Planned construction of DHS headquarters now in doubt

A new headquarters for the DHS that is now 11 years behind schedule may never be completed, according to planning documents and federal officials.

After the September 11, 2001, attacks, the George W. Bush administration called for a new DHS headquarters to strengthen the department's ability to coordinate the battle against terrorism and respond to natural disasters. The initial plan estimated the complex would be finished earlier as this year at a cost of $3 billion, the Washington Post reports.

The estimated completion of the project has now been pushed to 2026 with the budget ballooning to $4.5 billion. According to budget documents and federal officials, the project has been starved of funds by both Republicans and Democrats in Congress.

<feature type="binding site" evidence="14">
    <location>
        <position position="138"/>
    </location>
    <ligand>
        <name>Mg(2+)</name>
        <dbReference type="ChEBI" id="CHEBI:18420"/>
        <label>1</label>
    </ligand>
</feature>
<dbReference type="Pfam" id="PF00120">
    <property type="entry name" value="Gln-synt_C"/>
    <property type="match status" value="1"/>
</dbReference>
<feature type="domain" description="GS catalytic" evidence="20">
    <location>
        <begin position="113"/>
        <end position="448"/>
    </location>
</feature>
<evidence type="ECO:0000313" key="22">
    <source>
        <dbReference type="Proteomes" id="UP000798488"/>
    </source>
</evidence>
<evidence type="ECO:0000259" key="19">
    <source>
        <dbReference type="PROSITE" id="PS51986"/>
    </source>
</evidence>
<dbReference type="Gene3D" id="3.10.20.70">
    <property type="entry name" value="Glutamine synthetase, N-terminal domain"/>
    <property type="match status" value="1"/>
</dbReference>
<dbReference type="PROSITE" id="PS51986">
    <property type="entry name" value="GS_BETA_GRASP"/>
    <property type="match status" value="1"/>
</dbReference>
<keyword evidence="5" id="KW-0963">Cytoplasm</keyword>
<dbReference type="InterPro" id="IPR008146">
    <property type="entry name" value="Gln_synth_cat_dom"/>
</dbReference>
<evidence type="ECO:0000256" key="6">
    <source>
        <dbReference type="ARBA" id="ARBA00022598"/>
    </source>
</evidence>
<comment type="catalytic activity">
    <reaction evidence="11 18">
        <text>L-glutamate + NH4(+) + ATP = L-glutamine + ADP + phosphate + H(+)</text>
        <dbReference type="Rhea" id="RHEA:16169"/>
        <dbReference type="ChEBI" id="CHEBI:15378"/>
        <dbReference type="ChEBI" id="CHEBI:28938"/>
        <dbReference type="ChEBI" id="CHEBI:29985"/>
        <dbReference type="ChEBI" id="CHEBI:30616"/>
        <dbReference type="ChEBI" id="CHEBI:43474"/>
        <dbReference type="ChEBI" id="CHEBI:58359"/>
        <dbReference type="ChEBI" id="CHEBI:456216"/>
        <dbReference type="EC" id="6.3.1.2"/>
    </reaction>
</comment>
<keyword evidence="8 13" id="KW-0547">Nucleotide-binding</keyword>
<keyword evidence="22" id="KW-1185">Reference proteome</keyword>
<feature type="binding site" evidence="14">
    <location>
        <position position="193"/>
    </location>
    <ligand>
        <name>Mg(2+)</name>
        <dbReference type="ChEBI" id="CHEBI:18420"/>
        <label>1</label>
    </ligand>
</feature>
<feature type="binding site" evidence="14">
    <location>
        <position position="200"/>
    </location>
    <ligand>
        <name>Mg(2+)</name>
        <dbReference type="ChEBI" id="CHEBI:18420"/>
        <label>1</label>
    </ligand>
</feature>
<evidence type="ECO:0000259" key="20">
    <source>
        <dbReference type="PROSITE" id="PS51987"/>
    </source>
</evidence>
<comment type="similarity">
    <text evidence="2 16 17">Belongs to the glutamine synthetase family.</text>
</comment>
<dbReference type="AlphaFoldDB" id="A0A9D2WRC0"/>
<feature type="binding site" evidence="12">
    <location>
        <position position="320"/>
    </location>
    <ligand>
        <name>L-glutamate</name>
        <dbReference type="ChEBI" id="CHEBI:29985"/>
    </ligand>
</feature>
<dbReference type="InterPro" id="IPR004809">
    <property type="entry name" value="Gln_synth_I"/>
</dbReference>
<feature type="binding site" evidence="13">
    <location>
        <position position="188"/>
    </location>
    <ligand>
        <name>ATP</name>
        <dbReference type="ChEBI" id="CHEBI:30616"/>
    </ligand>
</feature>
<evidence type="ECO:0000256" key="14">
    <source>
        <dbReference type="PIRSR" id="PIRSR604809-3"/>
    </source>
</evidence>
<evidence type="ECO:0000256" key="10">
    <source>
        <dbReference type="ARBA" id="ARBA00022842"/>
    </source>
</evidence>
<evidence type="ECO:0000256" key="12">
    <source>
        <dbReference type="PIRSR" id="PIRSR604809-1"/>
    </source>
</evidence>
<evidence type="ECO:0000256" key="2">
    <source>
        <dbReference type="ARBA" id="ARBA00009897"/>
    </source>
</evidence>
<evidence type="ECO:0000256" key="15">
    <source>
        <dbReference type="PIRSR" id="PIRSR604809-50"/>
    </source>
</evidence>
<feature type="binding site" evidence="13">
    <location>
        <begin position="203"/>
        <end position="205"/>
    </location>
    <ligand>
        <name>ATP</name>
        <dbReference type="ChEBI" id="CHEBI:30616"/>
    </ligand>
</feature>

"The cost of the project has increased due to the extended timeline," Mafara Hobson, a spokeswoman for the General Services Administration (GSA), said, according to the Washington Post. "GSA and DHS haven't received the appropriations that this project needs to keep it on its original schedule. Construction is a commodity market, and costs increase with delays.''

Officials suggested even the revised completion date of 2026 may not be realistic.

"Sometimes you just have to drop back and punt," Rep. Jeff Duncan (R-S.C.) said, according to the Washington Post. "At what point in time does the government just cut its losses and look for a better way of doing things?"

Republicans recently called for a reevaluation of the project, suggesting private developers could build a more modest office complex and lease it to the government, the Washington Post reports.

"It's just not going to happen," a Republican congressional aide, said, according to the Washington Post. "The money doesn't exist."